Charlie and I also discuss what elements contribute to making a great photograph of a wild animal. To him, one should aim to take a photograph of the animal in its natural environment to capture the essence because when you capture the essence the message of coexistence goes a long way and gives people a sense of kinship.
‘One of my photographs has a leopard in the shadows. There is just the face and eye in a shot of sunlight. To me, that captures the essence of a leopard, and I would like to think that viewers looking at a photograph like that would not just be captivated by a pretty image but see the essence of the animal and build the desire to coexist with them and not persecute them.’
Also, with wildlife that is very close to us, like gorillas, Charlie says that photographs can tell the story of our shared genetics, whether it is by capturing a beautiful portrait right into the eyes of a silverback male or showing a mother with her baby playing. The tenderness is there, Charlie says. Those are the types of things that tell a story of how close they are to us and builds a level of coexistence.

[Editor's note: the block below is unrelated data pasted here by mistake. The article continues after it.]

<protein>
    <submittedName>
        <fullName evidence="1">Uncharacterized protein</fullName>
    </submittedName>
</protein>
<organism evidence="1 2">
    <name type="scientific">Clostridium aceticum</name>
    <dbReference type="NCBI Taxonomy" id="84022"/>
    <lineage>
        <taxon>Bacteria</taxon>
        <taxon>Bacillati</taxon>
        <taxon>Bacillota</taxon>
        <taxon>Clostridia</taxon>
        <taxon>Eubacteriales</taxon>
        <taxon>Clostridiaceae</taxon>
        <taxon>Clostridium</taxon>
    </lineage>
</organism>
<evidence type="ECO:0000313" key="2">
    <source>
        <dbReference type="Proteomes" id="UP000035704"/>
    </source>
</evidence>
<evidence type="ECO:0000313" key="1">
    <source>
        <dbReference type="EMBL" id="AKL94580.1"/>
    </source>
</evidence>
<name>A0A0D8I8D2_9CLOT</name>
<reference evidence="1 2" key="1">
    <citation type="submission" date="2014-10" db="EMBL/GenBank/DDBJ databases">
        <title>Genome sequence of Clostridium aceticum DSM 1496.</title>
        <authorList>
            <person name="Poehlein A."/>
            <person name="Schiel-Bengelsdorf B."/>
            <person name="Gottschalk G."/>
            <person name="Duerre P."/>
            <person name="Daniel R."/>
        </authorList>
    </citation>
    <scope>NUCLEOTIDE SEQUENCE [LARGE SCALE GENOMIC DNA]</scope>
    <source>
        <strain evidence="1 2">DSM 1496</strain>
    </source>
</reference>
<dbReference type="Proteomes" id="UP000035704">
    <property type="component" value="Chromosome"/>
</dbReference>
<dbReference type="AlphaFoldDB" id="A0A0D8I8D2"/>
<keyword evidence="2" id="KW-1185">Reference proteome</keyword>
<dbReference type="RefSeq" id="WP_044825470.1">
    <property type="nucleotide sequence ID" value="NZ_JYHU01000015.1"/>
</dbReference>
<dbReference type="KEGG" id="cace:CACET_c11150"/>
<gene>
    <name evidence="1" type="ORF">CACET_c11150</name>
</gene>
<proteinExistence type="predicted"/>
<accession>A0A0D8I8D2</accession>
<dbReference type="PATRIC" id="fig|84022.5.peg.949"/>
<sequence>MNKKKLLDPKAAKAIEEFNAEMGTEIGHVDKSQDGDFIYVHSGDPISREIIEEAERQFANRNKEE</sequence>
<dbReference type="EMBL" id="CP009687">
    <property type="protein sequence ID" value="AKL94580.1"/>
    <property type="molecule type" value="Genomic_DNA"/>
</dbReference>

Charlie also mentions the importance of capturing humans sharing those landscapes with wildlife. The Maasai tribe coexisting with wildlife, the conservationists on the front line doing the hard work, whether it is working to reintegrate rhinos or collaring a lion, and the trackers and guides showing wildlife to people and contributing to building those connections.
Then, we talk about what is missing in the way we communicate coexistence. Charlie thinks that many photographs are just captured for their artistic worth and that we should go beyond that and explain the stories behind the images. Explain why there are lions there, what their lifestyle is and why you took that photograph. There are also many photographs showcasing how great a place is, but they need a dose of reality as per the challenges those places face.